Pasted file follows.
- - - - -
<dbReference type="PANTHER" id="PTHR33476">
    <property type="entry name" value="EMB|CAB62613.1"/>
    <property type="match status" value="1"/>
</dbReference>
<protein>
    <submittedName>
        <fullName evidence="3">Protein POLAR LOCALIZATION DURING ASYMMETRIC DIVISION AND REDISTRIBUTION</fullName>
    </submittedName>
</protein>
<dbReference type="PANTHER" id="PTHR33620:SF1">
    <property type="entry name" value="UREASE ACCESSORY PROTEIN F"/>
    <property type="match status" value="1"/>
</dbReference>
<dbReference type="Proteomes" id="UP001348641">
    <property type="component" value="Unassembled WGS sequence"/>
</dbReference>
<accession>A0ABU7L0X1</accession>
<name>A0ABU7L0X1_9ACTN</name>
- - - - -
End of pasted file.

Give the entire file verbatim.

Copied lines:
<dbReference type="PANTHER" id="PTHR33476">
    <property type="entry name" value="EMB|CAB62613.1"/>
    <property type="match status" value="1"/>
</dbReference>
<protein>
    <submittedName>
        <fullName evidence="3">Protein POLAR LOCALIZATION DURING ASYMMETRIC DIVISION AND REDISTRIBUTION</fullName>
    </submittedName>
</protein>
<dbReference type="PANTHER" id="PTHR33620:SF1">
    <property type="entry name" value="UREASE ACCESSORY PROTEIN F"/>
    <property type="match status" value="1"/>
</dbReference>
<dbReference type="Proteomes" id="UP001348641">
    <property type="component" value="Unassembled WGS sequence"/>
</dbReference>
<accession>A0ABU7L0X1</accession>
<name>A0ABU7L0X1_9ACTN</name>